Recently BioLogos posted a talk given by Pastor Joel Hunter at the March 2012 Theology of Celebration Workshop. I was at this workshop, and have had the privilege of meeting Joel Hunter a couple of times. He approaches the issue of science and faith with discernment, wisdom, and a pastor’s heart for his people. This means that he neither forces evolution down the throats of his congregation nor avoids the issue. To force the issue would be disrespectful of those devout Christians for whom evolution is the enemy, especially true in the South (his church is in Florida). To ignore the issue is to abandon those struggling over the apparent conflict between the science they’ve come to understand and faith in Jesus Christ.
This was an outstanding talk when originally delivered, and nearly as good (although not as powerful) as a written blog post. I strongly recommend the whole thing – A Pastor’s Approach to Science – not just the bits I highlight and comment on here.
In the United States the central task of most evangelical pastors is to exegete Scripture in ways that it continues God’s story (as fulfilled in His Son) in our present and personal lives. Such a task demands a comprehensive approach. We are not mere intellectual depositories, or we would be Gnostics. We are not summaries of moral right and wrong actions, or behavior modification would be all we need. We are not only spirit, or meditation/worship would be our exclusive activity. We have bodies and we reside in a physical world that is not only our environment, but a part of God’s ongoing revelation of Himself (Romans 1:20).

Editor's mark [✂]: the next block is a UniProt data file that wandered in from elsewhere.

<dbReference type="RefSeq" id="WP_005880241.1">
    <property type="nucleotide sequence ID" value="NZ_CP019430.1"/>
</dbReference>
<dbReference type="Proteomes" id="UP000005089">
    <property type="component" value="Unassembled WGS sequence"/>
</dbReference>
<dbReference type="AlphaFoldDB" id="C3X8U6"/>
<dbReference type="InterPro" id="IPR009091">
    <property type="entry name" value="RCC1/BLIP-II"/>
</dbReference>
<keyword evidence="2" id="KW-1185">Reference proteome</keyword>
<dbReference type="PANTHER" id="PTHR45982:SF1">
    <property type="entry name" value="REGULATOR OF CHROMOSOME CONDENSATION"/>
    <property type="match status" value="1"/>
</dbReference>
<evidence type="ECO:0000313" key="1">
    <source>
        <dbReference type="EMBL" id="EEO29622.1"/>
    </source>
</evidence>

Is it possible to fully understand and practice Scripture without connecting with science? If science reveals God’s attributes, how can we fully relate to Him without some ongoing reference to the information revealed in scientific inquiry? Even more specifically, as preaching pastors, how many are we excluding if we ignore important facets of our congregations’ worldviews?
Hunter gives three guidelines that that shape his approach to science, and especially evolution, in the context of a sermon – as this is a key teaching opportunity in an evangelical church – and in the context of the church as a whole.
1. I decided on a hermeneutical approach. How would God’s patterns in creation published in scientific findings inform my understanding of Scripture?
I would use the “Dialogue” (W.G. Pollard Physicist and Christian: a dialogue between the communities, 1961) approach, since it emphasizes insight and investigation rather than answers, thereby leading to a sense of wonder and worship. Such an approach minimizes the hubris of knowledge (that will almost certainly pass away) and the hostility toward different perspectives.
2. I decided on a related-referential model rather than an issue-oriented one.
… So I use science as “now what do you make of that?” kind of illustration rather than an argument for my perspective.
The model must also fit the personality of the church. In our church issue-oriented subjects must be taught in classes or small groups where people have the chance to question/comment in ways not usually done in response to sermons.
3. Our church has decided that being a witness of the incarnate Christ means engaging, and learning from, the world as it is presently.
Following God’s example in Christ is entering into the world and serving in all its realms: spiritual, emotional, physical, and social.